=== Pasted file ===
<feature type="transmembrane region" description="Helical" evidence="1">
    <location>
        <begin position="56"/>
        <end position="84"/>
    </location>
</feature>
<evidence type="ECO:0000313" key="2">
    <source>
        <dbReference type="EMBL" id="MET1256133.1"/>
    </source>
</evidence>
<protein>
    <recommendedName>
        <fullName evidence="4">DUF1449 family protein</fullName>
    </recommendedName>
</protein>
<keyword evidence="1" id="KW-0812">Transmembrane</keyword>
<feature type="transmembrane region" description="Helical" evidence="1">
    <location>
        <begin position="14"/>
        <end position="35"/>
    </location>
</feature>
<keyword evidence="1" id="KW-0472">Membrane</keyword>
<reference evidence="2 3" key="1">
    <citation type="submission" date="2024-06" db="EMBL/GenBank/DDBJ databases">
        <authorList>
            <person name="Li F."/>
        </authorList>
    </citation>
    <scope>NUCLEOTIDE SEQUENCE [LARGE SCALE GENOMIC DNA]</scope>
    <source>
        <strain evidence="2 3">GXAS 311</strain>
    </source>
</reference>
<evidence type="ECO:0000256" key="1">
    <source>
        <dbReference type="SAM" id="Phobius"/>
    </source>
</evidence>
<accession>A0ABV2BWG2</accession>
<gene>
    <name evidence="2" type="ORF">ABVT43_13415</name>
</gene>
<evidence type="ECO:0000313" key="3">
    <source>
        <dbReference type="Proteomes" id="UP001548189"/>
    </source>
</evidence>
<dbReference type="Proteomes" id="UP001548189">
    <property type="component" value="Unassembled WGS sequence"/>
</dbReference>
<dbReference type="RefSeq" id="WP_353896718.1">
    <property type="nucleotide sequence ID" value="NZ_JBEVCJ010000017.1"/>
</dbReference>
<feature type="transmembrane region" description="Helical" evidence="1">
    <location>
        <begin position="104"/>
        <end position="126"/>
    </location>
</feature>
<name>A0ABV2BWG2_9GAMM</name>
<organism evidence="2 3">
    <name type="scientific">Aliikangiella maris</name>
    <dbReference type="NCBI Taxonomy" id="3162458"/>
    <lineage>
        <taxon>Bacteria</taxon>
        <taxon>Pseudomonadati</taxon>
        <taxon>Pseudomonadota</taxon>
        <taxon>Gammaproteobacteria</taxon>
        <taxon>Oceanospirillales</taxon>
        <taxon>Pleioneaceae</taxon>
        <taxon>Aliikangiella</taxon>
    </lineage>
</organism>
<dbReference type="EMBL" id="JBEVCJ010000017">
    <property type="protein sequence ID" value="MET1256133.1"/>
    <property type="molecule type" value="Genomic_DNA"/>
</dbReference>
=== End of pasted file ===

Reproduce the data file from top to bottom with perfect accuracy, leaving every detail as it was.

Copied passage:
<feature type="transmembrane region" description="Helical" evidence="1">
    <location>
        <begin position="56"/>
        <end position="84"/>
    </location>
</feature>
<evidence type="ECO:0000313" key="2">
    <source>
        <dbReference type="EMBL" id="MET1256133.1"/>
    </source>
</evidence>
<protein>
    <recommendedName>
        <fullName evidence="4">DUF1449 family protein</fullName>
    </recommendedName>
</protein>
<keyword evidence="1" id="KW-0812">Transmembrane</keyword>
<feature type="transmembrane region" description="Helical" evidence="1">
    <location>
        <begin position="14"/>
        <end position="35"/>
    </location>
</feature>
<keyword evidence="1" id="KW-0472">Membrane</keyword>
<reference evidence="2 3" key="1">
    <citation type="submission" date="2024-06" db="EMBL/GenBank/DDBJ databases">
        <authorList>
            <person name="Li F."/>
        </authorList>
    </citation>
    <scope>NUCLEOTIDE SEQUENCE [LARGE SCALE GENOMIC DNA]</scope>
    <source>
        <strain evidence="2 3">GXAS 311</strain>
    </source>
</reference>
<evidence type="ECO:0000256" key="1">
    <source>
        <dbReference type="SAM" id="Phobius"/>
    </source>
</evidence>
<accession>A0ABV2BWG2</accession>
<gene>
    <name evidence="2" type="ORF">ABVT43_13415</name>
</gene>
<evidence type="ECO:0000313" key="3">
    <source>
        <dbReference type="Proteomes" id="UP001548189"/>
    </source>
</evidence>
<dbReference type="Proteomes" id="UP001548189">
    <property type="component" value="Unassembled WGS sequence"/>
</dbReference>
<dbReference type="RefSeq" id="WP_353896718.1">
    <property type="nucleotide sequence ID" value="NZ_JBEVCJ010000017.1"/>
</dbReference>
<feature type="transmembrane region" description="Helical" evidence="1">
    <location>
        <begin position="104"/>
        <end position="126"/>
    </location>
</feature>
<name>A0ABV2BWG2_9GAMM</name>
<organism evidence="2 3">
    <name type="scientific">Aliikangiella maris</name>
    <dbReference type="NCBI Taxonomy" id="3162458"/>
    <lineage>
        <taxon>Bacteria</taxon>
        <taxon>Pseudomonadati</taxon>
        <taxon>Pseudomonadota</taxon>
        <taxon>Gammaproteobacteria</taxon>
        <taxon>Oceanospirillales</taxon>
        <taxon>Pleioneaceae</taxon>
        <taxon>Aliikangiella</taxon>
    </lineage>
</organism>
<dbReference type="EMBL" id="JBEVCJ010000017">
    <property type="protein sequence ID" value="MET1256133.1"/>
    <property type="molecule type" value="Genomic_DNA"/>
</dbReference>